FRANSES has been in business for over 100 years but is a 21st century company.  The montage below contains a brief review of achievements and interesting acquisitions.

A FAMILY BUSINESS SINCE 1909

FRANSES was first established by Sidney Franses in London in 1909.  The firm occupied a beautiful gallery at 4 Burlington Gardens, off Old Bond Street, and supplied the Royal Household, museums and great collectors.

David Franses took over the company in 1955 and rapidly developed the business. In 1960, the firm moved to a spacious gallery in Knightsbridge.  Notable sales included a set of four tapestries of The Continents by Judocus de Vos to the Foreign Office in Brussels.  During this period Jack Franses joined the gallery and later headed the Carpet and Islamic Art department for Sotheby’s. In 1967 Michael Franses entered the business.  He later set up The Textile Gallery and co-founded Hali Magazine.

Simon Franses joined the firm in 1982 and the company moved to galleries in Jermyn Street. In 1985 the famous Pontremoli workshops in London were acquired, and Franses Conservation was established there with a large team of specialists and technicians.  In 1987 the Franses Research Archive was founded and Thomas Campbell was appointed Archivist, a post he held for seven years. Dr Campbell then left to join the Metropolitan Museum of Art.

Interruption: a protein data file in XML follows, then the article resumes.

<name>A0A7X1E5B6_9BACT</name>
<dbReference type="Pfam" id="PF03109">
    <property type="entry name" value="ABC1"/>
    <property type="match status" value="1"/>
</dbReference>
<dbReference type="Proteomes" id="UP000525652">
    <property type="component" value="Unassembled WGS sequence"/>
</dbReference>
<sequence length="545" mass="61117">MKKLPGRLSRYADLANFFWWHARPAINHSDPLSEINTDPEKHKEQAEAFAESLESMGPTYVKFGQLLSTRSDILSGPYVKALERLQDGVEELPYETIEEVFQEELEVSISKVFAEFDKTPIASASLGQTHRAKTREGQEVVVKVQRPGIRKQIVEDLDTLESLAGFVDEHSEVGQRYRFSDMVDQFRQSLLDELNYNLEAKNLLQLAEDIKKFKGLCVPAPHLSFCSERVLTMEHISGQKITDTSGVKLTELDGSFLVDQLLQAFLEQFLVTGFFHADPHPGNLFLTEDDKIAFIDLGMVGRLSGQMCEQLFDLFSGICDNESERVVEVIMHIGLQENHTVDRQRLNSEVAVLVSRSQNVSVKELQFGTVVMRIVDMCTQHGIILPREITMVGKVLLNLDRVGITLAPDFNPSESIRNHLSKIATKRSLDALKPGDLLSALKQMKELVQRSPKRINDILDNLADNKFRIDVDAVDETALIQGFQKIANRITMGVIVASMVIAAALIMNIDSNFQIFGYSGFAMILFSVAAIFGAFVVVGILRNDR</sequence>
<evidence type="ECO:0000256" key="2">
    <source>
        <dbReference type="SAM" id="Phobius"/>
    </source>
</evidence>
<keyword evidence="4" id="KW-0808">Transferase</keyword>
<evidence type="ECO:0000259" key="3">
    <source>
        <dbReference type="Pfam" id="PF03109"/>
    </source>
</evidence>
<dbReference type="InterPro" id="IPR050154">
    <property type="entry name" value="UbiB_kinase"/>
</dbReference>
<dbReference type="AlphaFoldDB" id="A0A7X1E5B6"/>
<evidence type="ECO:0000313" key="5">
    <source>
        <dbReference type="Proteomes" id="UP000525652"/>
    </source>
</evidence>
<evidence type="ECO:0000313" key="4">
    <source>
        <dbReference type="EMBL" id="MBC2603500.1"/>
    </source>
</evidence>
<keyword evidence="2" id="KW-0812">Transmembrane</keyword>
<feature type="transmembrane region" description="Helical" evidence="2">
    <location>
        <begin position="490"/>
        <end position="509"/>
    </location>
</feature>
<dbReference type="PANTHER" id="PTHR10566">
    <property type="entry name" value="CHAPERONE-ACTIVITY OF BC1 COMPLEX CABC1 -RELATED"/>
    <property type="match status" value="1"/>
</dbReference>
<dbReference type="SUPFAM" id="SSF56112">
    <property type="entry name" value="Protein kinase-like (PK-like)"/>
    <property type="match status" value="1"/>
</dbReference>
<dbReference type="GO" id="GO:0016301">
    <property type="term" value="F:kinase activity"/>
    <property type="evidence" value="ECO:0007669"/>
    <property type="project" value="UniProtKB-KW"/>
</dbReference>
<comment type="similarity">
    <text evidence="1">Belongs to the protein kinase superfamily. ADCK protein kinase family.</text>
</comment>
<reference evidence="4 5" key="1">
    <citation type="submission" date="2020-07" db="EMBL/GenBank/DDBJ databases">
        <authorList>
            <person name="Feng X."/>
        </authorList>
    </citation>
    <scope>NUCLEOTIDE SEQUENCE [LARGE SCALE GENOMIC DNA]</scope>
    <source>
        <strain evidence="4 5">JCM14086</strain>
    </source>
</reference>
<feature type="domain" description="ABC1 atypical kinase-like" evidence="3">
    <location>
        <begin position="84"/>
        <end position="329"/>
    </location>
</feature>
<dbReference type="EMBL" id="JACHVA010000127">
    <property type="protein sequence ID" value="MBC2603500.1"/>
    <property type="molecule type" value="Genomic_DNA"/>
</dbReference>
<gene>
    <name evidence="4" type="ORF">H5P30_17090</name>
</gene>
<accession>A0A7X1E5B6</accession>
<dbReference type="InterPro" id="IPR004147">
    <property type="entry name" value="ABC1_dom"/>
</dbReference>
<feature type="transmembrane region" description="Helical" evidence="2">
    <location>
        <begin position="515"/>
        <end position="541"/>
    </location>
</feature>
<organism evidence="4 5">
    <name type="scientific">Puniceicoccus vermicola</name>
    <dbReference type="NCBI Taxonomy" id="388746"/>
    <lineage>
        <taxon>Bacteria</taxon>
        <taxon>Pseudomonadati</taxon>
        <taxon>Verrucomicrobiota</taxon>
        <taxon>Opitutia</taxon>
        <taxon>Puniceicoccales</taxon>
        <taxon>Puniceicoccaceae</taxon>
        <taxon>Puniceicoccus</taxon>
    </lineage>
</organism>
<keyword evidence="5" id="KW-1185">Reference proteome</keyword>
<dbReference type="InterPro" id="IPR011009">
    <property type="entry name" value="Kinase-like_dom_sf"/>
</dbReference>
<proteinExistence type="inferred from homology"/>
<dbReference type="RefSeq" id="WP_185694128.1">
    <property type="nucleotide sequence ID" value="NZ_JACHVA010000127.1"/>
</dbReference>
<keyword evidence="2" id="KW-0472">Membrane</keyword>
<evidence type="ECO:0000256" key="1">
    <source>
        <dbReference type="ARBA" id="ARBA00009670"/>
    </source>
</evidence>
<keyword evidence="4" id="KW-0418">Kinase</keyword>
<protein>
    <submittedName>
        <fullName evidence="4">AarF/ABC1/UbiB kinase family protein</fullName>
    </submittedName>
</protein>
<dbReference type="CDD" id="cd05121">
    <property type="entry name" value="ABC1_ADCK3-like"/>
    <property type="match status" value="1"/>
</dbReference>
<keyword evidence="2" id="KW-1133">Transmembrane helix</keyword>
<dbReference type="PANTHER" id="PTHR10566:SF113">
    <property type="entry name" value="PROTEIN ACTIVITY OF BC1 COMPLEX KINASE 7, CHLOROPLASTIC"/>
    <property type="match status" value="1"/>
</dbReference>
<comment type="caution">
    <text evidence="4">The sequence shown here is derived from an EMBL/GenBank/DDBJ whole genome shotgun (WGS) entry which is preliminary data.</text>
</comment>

In 1991 the firm’s current purpose-built galleries were opened on the corner of Jermyn Street and Duke Street.  The galleries were further expanded in 1996 to accommodate the growing library and research archive.  Since 2004 Franses has had a presence in the United States and has held several exhibitions of tapestry and needlework in New York and London.

Franses is today the world’s leading dealership devoted to tapestries, carpets and textile art.